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Re: autonomous transactions

From: Decibel! <decibel(at)decibel(dot)org>
To: Tom Lane <tgl(at)sss(dot)pgh(dot)pa(dot)us>
Cc: Simon Riggs <simon(at)2ndquadrant(dot)com>, Neil Conway <neilc(at)samurai(dot)com>,Pavel Stehule <pavel(dot)stehule(at)gmail(dot)com>,Alvaro Herrera <alvherre(at)commandprompt(dot)com>,"Roberts, Jon" <Jon(dot)Roberts(at)asurion(dot)com>,"pgsql-hackers(at)postgresql(dot)org" <pgsql-hackers(at)postgresql(dot)org>
Subject: Re: autonomous transactions
Date: 2008-01-25 06:27:40
Message-ID: (view raw or whole thread)
Lists: pgsql-hackers
On Wed, Jan 23, 2008 at 05:50:02PM -0500, Tom Lane wrote:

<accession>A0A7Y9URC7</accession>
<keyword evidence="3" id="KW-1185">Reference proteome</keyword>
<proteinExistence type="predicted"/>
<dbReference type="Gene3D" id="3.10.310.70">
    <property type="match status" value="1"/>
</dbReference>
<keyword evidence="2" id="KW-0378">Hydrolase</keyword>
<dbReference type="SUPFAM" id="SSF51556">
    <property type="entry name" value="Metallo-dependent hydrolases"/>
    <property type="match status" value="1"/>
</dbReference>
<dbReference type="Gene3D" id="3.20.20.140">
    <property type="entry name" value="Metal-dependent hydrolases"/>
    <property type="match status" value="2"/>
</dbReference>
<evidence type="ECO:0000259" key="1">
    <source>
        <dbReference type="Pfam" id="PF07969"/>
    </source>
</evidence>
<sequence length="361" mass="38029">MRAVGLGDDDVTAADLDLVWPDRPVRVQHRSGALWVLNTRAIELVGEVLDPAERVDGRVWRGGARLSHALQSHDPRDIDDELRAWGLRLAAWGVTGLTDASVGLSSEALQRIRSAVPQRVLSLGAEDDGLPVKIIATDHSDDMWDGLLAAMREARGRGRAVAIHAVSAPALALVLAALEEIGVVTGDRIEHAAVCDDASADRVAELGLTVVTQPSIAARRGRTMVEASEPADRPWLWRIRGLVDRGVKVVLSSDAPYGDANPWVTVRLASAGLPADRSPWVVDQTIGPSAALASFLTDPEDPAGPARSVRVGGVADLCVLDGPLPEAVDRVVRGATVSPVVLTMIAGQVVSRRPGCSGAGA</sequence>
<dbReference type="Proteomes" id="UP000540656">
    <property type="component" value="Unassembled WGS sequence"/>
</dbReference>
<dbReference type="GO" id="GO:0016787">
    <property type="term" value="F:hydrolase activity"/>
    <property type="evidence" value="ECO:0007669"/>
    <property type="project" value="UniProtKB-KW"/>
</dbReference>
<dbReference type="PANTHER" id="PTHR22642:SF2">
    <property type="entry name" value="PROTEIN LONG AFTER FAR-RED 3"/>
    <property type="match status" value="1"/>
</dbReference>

> Simon Riggs <simon(at)2ndquadrant(dot)com> writes:
> >> From looking at how Oracle does them, autonomous transactions are
> >> completely independent of the transaction that originates them -- they
> >> take a new database snapshot. This means that uncommitted changes in the
> >> originating transaction are not visible to the autonomous transaction.
> > Oh! Recursion depth would need to be tested for as well. Nasty.
> Seems like the cloning-a-session idea would be a possible implementation
> path for these too.

Oracle has a feature where you can effectively save a session and return
to it. For example, if filling out a multi-page web form, you could save
state in the database between those calls. I'm assuming that they use
that capability for their autonomous transactions; save the current
session to the stack, clone it, run the autonomous transaction, then
restore the saved one.
Decibel!, aka Jim C. Nasby, Database Architect  decibel(at)decibel(dot)org 
Give your computer some brain candy! Team #1828

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